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Evers steps up anti-vaping efforts

Evers steps up anti-vaping efforts Evers steps up anti-vaping efforts

Gov. Tony Evers on Jan. 19 announced a comprehensive agenda that will help combat vaping among kids and educate the public about the potential dangers associated with vaping products.

Evers is directing state agencies to strengthen enforcement measures related to preventing the sale of vaping products to kids, bolster partnerships with public health officials and local school districts, educate the public on potential risks and hazards associated with the use of e-cigarettes and vapor products by kids, and prevent manipulative advertising to kids.

The governor is also calling on the legislature to pass a series of bills that would: ban vaping and vapor products on K-12 campuses; expand the definition of public health emergencies; fund a public health campaign to address youth vaping in Wisconsin; and expand enforcement capacity within the Departments of Revenue and Agriculture, Trade, and Consumer Protection to prevent the sale of vaping products to kids.

“As a parent, grandparent, and lifelong educator, I am deeply concerned about the health and well-being of our kids,” Gov. Evers said. “Vaping is a serious public health epidemic and it is time to take action. State agencies will continue to work closely with local public health officials, law enforcement, and the medical community to implement solutions, but we also need our partners in the legislature to join us in order to really move the needle. I hope to see these bills pass quickly and with bipartisan support.”

According to the Wisconsin Department of Health Services, e-cigarette use by Wisconsin high school students jumped 154% between 2014 and 2018 and use by Wisconsin middle school students increased 272% between 2014 and 2018.

These products pose significant potential health risks, particularly to young users. The nicotine contained in e-cigarettes can harm the parts of the brain that control attention and learning, and data indicates that teens who use e-cigarettes are three times as likely to become cigarette smokers.

Gov. Evers has directed the Departments of Health Services, Revenue, and Agriculture, Trade, and Consumer Protection to do the following: The Department of Health Services will: -- Continue its robust collaboration with hospitals and other healthcare providers to investigate vaping-related diseases and identify and prevent new cases of dangerous and life-threatening vaping-related diseases.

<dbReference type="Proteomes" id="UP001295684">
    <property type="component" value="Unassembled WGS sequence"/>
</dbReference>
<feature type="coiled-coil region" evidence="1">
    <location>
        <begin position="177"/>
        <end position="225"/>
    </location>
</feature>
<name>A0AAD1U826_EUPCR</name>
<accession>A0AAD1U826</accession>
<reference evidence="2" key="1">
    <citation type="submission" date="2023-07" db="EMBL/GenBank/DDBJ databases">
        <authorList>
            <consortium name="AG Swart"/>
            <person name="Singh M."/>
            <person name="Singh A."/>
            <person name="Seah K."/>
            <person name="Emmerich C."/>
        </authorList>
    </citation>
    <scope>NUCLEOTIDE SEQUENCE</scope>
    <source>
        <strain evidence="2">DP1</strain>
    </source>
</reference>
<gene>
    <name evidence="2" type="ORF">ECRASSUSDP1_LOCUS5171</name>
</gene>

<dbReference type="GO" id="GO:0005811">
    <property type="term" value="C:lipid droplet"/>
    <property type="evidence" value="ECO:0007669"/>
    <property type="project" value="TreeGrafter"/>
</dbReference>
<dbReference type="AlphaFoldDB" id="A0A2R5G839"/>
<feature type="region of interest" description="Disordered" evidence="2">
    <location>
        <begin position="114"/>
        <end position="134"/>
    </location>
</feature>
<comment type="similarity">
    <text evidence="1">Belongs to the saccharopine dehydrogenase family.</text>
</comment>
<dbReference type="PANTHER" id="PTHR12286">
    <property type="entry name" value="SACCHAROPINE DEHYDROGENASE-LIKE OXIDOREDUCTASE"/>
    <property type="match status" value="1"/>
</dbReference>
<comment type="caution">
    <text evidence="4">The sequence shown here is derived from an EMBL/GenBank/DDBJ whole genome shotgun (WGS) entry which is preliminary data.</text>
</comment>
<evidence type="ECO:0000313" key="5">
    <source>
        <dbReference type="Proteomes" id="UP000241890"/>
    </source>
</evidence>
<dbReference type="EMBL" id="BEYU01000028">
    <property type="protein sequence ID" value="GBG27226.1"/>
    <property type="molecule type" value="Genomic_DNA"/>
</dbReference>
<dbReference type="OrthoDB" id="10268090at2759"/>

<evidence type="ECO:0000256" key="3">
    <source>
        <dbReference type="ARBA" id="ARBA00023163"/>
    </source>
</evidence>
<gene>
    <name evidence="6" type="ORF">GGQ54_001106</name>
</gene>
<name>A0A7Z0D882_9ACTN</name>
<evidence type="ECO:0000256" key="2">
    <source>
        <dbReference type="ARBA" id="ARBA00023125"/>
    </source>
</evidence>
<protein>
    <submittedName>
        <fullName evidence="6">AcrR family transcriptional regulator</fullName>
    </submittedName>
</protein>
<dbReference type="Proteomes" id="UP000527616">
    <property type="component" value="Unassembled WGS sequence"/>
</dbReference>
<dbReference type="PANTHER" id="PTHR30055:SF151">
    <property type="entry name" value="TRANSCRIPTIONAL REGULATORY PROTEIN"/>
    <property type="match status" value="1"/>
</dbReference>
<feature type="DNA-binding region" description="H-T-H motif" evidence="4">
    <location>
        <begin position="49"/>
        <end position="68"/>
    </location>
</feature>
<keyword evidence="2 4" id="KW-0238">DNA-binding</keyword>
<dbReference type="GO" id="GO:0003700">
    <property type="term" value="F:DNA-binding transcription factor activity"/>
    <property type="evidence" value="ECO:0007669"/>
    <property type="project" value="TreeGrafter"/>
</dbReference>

-- Bolster partnerships with the Department of Public Instruction and local school districts to develop, implement, and enforce tobacco-free policies and train educators to identify the different types of e-cigarettes and the risks that e-cigarettes pose to youth.

-- Implement a public health campaign to inform parents about the different types of e-cigarettes, the risks that all types of e-cigarettes pose to youth, and strategies to work with their children to reduce e-cigarette exposure or eliminate its use.

-- Develop and implement an outreach strategy to work with healthcare providers, pediatricians, and family physicians to identify and properly warn youth about the risks of using e-cigarettes during standard patient visits.

-- Assess the effectiveness of various local, regional, and state-level cessation and tobacco prevention programming and target grant funding to advance high impact solutions to reducing youth e-cigarette use.

The Department of Revenue will: -- Explore ways to strengthen the enforcement of laws pertaining to vapor product excise taxes and tax fraud The Department of Agriculture, Trade, and Consumer Protection will: -- Issue a consumer alert to inform individuals of potential risks and hazards associated with the use of e-cigarettes and vapor products by youth.

-- Update consumer protection information and webpages to include information on reporting suspicious business activity related to the illicit sale of e-cigarettes and vapor products to youth.